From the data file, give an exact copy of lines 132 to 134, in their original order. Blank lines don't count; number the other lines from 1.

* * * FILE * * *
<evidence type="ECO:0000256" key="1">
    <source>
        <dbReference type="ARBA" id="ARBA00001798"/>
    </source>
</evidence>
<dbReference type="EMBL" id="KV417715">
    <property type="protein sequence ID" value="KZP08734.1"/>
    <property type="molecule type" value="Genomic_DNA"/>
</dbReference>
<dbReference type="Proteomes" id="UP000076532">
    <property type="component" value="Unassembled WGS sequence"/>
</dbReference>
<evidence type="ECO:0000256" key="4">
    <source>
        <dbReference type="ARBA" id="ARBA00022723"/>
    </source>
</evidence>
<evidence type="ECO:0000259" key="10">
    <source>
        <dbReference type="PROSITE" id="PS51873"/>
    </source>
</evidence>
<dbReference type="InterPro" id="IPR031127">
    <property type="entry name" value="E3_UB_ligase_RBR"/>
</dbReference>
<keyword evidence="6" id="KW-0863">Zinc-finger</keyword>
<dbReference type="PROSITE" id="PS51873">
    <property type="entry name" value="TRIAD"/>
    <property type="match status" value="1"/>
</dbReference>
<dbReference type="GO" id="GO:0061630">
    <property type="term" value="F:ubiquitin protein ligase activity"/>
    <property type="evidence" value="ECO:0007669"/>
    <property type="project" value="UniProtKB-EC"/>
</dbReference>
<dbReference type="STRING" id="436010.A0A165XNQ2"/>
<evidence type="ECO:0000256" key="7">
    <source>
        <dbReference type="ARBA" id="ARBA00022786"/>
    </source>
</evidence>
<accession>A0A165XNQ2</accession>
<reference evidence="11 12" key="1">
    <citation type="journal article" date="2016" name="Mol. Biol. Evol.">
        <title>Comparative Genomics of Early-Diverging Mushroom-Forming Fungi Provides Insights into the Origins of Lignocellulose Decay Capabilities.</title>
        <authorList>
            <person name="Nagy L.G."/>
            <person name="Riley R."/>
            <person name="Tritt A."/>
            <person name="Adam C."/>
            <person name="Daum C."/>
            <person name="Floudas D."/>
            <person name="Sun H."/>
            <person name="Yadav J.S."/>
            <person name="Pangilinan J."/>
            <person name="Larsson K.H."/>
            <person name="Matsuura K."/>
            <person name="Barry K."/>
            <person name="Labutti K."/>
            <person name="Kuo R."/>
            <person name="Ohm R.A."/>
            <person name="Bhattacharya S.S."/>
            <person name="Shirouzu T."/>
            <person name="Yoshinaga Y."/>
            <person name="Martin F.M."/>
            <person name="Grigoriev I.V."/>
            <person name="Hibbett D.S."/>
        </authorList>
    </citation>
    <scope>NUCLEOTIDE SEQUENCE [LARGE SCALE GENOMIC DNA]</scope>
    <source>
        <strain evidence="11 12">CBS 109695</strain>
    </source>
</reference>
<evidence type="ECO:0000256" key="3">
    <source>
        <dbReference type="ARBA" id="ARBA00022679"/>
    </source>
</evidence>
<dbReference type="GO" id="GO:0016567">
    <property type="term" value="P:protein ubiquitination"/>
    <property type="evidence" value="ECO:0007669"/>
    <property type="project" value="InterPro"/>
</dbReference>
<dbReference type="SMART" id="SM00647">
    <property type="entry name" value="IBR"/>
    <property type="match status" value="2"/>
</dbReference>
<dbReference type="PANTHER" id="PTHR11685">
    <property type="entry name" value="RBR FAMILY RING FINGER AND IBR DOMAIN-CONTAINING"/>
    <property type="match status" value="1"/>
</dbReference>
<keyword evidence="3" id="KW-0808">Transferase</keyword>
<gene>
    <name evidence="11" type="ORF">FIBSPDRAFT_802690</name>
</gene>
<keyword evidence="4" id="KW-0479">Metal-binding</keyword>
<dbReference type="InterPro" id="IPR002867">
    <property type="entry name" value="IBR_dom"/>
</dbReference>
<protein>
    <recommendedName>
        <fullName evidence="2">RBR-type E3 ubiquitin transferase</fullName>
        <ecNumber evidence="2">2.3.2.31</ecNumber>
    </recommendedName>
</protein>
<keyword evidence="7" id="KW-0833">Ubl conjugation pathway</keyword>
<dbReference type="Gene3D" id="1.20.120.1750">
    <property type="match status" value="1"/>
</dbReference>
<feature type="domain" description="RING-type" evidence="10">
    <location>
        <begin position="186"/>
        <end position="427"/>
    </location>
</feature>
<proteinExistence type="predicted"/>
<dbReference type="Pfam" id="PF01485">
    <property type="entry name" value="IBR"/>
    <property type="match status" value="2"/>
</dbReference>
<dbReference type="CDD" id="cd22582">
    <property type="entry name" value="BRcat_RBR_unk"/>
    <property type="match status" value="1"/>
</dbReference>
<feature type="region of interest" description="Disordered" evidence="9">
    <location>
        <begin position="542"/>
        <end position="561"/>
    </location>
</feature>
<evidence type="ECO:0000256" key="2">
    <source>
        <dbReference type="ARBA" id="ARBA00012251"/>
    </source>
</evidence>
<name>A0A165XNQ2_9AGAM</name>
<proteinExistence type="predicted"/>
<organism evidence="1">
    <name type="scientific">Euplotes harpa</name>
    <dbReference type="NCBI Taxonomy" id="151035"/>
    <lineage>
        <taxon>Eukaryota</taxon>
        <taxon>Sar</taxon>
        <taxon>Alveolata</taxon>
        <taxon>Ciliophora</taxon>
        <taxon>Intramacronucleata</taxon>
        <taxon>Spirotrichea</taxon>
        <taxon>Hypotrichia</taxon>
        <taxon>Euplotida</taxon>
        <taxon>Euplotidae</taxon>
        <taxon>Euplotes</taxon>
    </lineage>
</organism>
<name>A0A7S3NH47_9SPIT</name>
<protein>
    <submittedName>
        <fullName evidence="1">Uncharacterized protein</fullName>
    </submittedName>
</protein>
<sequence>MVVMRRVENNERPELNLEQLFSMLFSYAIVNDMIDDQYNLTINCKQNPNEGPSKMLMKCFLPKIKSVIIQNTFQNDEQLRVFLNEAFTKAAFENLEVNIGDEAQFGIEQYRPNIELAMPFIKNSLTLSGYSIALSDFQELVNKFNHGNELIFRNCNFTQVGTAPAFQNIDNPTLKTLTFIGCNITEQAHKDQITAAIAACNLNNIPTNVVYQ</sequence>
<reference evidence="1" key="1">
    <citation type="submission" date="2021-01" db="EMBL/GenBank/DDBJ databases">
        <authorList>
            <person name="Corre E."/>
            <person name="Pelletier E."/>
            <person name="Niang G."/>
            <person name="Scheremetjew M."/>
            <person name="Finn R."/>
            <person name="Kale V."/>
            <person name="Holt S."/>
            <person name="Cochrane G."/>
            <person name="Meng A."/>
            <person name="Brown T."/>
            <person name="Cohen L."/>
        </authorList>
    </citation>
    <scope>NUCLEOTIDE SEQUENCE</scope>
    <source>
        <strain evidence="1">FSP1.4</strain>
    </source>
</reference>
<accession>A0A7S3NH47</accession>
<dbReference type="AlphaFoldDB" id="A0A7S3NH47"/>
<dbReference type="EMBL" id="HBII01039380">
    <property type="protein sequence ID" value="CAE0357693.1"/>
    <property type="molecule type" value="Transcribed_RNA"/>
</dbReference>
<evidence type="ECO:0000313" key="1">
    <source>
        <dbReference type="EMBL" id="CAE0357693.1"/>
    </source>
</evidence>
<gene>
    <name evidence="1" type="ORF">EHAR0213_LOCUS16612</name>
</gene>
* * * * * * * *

<evidence type="ECO:0000256" key="2">
    <source>
        <dbReference type="ARBA" id="ARBA00012251"/>